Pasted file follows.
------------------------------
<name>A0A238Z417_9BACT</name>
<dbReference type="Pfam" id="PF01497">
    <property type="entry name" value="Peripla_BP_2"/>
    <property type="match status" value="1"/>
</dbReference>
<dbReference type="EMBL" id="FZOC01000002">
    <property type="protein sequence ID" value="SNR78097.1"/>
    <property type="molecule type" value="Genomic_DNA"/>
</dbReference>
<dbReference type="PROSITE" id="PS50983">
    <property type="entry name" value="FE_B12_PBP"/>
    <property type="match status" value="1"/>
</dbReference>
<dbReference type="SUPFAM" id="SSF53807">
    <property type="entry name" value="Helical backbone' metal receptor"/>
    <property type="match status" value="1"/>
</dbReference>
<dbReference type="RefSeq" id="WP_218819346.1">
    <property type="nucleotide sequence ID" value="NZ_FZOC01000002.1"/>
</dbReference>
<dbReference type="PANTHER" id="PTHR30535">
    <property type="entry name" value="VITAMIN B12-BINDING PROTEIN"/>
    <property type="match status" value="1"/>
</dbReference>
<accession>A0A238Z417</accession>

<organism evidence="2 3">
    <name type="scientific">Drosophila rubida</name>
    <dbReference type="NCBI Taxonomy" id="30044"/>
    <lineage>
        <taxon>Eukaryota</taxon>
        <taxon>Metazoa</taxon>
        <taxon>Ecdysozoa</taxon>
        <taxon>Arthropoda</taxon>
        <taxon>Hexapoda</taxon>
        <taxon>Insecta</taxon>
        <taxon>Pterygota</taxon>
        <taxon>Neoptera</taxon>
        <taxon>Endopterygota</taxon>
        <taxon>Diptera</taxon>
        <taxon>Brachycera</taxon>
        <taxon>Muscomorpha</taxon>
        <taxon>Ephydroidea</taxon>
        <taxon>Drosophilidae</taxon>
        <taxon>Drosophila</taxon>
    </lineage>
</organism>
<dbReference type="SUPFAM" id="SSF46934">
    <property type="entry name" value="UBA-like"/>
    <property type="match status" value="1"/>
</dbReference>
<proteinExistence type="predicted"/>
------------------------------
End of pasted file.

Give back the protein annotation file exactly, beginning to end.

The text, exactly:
<name>A0A238Z417_9BACT</name>
<dbReference type="Pfam" id="PF01497">
    <property type="entry name" value="Peripla_BP_2"/>
    <property type="match status" value="1"/>
</dbReference>
<dbReference type="EMBL" id="FZOC01000002">
    <property type="protein sequence ID" value="SNR78097.1"/>
    <property type="molecule type" value="Genomic_DNA"/>
</dbReference>
<dbReference type="PROSITE" id="PS50983">
    <property type="entry name" value="FE_B12_PBP"/>
    <property type="match status" value="1"/>
</dbReference>
<dbReference type="SUPFAM" id="SSF53807">
    <property type="entry name" value="Helical backbone' metal receptor"/>
    <property type="match status" value="1"/>
</dbReference>
<dbReference type="RefSeq" id="WP_218819346.1">
    <property type="nucleotide sequence ID" value="NZ_FZOC01000002.1"/>
</dbReference>
<dbReference type="PANTHER" id="PTHR30535">
    <property type="entry name" value="VITAMIN B12-BINDING PROTEIN"/>
    <property type="match status" value="1"/>
</dbReference>
<accession>A0A238Z417</accession>

<organism evidence="2 3">
    <name type="scientific">Drosophila rubida</name>
    <dbReference type="NCBI Taxonomy" id="30044"/>
    <lineage>
        <taxon>Eukaryota</taxon>
        <taxon>Metazoa</taxon>
        <taxon>Ecdysozoa</taxon>
        <taxon>Arthropoda</taxon>
        <taxon>Hexapoda</taxon>
        <taxon>Insecta</taxon>
        <taxon>Pterygota</taxon>
        <taxon>Neoptera</taxon>
        <taxon>Endopterygota</taxon>
        <taxon>Diptera</taxon>
        <taxon>Brachycera</taxon>
        <taxon>Muscomorpha</taxon>
        <taxon>Ephydroidea</taxon>
        <taxon>Drosophilidae</taxon>
        <taxon>Drosophila</taxon>
    </lineage>
</organism>
<dbReference type="SUPFAM" id="SSF46934">
    <property type="entry name" value="UBA-like"/>
    <property type="match status" value="1"/>
</dbReference>
<proteinExistence type="predicted"/>